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Follow U.S. lead on pot, MLA says
B.C. political leaders should stop pointing fingers at Ottawa and follow the lead of U.S. states on marijuana legalization, Vancouver-Fraserview MLA Kash Heed says.
A former B.C. public safety minister and commanding officer of the Vancouver Police drug and gang units, Heed spoke out as voters in Washington, Oregon and Colorado prepared to vote Tuesday on initiatives to regulate and tax the sale of marijuana for adults.
Heed said Premier Christy Clark and NDP leader Adrian Dix have no difficulty speaking out about federally regulated interprovincial pipelines, but both defer to the federal jurisdiction on marijuana law. Action is needed to address the gang violence that goes along with the marijuana trade, he said.
"There's a lot of hypocrisy going around Victoria right now," Heed said in an interview. "They're speaking out of both sides of their mouths on different issues."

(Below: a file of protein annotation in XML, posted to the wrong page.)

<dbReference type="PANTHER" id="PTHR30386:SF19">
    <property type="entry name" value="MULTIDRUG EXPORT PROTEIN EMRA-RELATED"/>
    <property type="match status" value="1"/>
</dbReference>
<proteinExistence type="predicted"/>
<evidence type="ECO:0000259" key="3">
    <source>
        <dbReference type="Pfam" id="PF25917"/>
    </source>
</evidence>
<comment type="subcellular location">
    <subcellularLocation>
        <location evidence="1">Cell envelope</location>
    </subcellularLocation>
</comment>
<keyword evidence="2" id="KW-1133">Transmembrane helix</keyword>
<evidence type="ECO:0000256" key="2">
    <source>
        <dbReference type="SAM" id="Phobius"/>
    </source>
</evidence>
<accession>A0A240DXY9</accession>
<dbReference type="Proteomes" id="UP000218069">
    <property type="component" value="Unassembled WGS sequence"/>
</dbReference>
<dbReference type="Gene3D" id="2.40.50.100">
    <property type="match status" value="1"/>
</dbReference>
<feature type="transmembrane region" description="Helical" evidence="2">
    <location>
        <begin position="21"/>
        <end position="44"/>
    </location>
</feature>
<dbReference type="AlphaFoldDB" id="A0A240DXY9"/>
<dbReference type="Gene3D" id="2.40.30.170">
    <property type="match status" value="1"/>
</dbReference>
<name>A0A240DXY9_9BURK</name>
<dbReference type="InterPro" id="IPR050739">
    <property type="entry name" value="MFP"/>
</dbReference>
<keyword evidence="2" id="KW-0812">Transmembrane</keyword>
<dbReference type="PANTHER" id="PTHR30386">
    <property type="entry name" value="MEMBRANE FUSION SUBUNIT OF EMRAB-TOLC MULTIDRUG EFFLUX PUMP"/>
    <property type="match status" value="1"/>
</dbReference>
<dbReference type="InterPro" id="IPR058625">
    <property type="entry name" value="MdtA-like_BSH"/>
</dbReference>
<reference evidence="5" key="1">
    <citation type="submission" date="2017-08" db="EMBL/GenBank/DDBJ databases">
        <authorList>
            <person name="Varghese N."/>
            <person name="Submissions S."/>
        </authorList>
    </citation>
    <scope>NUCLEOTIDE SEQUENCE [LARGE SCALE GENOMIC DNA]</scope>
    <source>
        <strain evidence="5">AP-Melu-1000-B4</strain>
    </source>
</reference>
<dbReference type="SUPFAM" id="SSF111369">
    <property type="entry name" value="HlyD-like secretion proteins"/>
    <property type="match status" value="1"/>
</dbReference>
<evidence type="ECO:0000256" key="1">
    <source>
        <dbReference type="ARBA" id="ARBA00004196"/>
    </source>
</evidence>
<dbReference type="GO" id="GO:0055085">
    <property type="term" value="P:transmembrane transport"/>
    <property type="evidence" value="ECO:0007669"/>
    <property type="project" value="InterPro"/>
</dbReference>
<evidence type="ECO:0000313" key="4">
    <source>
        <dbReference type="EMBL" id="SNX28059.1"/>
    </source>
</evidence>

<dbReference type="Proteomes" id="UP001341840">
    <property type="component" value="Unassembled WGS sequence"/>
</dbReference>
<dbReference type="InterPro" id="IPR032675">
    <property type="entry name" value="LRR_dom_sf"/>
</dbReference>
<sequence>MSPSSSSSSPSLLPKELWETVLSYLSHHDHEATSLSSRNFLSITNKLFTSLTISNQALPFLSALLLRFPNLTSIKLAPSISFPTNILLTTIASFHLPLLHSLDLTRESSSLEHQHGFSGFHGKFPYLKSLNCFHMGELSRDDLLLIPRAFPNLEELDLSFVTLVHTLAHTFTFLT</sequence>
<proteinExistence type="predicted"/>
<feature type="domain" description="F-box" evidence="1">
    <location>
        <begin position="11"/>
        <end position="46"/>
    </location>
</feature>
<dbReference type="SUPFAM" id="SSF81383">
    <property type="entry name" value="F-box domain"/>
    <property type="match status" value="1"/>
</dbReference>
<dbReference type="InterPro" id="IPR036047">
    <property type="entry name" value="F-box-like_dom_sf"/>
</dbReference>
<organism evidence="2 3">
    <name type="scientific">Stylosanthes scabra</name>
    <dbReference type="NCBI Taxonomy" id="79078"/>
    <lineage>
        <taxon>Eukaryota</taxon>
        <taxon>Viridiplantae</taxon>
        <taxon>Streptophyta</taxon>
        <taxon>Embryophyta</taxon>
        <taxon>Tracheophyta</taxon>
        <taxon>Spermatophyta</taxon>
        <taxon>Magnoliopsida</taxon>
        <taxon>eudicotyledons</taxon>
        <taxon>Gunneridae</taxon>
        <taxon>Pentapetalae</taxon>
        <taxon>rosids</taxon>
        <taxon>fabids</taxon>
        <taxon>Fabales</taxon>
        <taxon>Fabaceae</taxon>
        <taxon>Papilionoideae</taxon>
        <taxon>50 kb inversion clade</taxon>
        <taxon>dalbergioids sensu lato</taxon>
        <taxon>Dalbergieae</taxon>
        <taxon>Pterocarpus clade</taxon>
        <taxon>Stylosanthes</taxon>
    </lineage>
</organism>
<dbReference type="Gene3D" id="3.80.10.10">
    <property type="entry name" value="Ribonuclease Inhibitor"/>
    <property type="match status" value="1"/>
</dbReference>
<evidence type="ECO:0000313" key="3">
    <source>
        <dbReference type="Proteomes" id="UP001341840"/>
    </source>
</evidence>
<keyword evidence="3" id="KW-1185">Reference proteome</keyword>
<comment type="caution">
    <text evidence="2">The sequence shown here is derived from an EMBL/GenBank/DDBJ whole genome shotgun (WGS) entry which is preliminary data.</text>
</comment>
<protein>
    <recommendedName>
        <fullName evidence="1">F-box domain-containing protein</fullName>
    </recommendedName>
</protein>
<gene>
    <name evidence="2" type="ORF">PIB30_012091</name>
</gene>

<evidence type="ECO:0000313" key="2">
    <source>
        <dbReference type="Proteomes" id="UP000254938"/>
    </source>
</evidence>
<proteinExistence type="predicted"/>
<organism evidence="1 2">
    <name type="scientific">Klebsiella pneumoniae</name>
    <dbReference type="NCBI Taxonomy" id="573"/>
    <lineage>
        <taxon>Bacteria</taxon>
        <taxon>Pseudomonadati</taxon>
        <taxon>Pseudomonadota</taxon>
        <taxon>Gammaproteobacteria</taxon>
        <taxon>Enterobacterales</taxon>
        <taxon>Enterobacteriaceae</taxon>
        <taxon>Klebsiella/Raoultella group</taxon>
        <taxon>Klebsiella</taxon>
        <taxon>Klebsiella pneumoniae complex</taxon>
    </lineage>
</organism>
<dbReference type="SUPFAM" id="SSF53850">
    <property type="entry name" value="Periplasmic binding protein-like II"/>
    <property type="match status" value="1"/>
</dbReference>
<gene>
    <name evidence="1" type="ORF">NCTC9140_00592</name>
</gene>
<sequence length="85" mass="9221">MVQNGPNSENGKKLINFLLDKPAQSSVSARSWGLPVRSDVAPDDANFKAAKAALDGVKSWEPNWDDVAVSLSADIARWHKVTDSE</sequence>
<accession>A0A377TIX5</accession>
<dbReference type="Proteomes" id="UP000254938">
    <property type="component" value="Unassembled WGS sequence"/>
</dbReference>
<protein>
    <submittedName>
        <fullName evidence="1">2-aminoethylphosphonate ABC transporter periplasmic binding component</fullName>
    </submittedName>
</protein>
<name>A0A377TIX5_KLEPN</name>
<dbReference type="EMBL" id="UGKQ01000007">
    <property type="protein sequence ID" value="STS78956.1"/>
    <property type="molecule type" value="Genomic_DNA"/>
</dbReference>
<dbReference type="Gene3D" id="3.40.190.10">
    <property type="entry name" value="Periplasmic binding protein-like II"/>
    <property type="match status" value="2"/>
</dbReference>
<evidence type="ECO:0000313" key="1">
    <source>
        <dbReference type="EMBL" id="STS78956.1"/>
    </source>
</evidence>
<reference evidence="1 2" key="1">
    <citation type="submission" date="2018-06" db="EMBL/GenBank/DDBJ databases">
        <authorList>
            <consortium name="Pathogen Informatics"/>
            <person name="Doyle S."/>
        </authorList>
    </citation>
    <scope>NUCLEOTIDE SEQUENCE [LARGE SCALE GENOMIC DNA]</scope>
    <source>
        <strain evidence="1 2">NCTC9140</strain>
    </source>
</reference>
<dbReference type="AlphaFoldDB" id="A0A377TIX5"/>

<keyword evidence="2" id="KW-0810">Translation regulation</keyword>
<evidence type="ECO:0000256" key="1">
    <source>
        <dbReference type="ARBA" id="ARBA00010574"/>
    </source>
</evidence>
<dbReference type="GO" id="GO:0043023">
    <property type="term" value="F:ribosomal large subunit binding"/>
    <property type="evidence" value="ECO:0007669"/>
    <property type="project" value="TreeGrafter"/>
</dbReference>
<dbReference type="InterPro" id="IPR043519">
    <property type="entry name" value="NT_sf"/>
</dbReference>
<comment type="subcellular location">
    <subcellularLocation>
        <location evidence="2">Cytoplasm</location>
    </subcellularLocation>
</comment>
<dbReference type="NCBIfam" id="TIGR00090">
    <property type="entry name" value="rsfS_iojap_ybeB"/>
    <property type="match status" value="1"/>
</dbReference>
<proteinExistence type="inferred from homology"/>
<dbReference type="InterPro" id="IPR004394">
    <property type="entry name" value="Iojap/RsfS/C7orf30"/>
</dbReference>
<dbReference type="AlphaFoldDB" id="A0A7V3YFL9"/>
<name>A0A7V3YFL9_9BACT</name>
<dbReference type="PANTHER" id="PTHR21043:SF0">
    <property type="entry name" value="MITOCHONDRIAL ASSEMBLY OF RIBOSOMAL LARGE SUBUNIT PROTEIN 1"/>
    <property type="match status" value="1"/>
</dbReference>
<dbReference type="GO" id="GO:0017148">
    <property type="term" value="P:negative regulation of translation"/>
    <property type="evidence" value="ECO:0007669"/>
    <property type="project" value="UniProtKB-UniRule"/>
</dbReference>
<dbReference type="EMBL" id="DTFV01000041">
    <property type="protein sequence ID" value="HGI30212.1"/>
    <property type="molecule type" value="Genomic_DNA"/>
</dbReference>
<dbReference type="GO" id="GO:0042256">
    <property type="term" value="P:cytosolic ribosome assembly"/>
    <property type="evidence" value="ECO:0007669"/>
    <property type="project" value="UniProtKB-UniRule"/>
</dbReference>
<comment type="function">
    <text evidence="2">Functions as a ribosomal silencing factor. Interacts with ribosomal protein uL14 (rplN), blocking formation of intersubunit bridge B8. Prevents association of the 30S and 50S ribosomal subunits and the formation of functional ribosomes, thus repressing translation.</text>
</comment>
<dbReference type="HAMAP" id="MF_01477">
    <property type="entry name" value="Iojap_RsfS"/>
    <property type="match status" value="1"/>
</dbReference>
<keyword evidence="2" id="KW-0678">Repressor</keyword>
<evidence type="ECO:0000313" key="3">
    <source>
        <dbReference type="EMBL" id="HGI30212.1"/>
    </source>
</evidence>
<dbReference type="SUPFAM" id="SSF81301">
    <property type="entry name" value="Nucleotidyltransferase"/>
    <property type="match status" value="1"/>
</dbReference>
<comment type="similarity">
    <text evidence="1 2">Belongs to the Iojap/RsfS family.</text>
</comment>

Both Clark and Dix have admitted to trying marijuana in their younger days, but both have indicated this year that they don't plan to push for legalization.
Dix said last week he has long advocated decriminalization, which would reduce simple possession to a ticket offence. He said Prime Minister Stephen Harper's measure to require jail time for growing more than six plants is the wrong direction, but B.C. can't consider regulating and taxing sale until federal law allows it.
A new Angus Reid poll commissioned by a pro-legalization group called Stop the Violence B.C. shows support for legalization is up to 75 per cent. That's up six per cent from last year, and Heed has joined former attorneys general, doctors, police officers and others who have called for action.
Heed said the same arguments were used when he joined the push for a supervised injection site in Vancouver. Provincial and local governments lobbied the federal government to allow pilot projects for the INSITE clinic, and provided funding as well, he said.
Heed said he has studied the results of 17 U.S. states that allow medical marijuana exemptions and 14 others that have tried decriminalization.
"The problem with that is there's still a black market in the production and distribution of marijuana," he said. "And if you don't get rid of that black market, the gangsters are still going to be involved in it, and we'll still have the violence on our streets."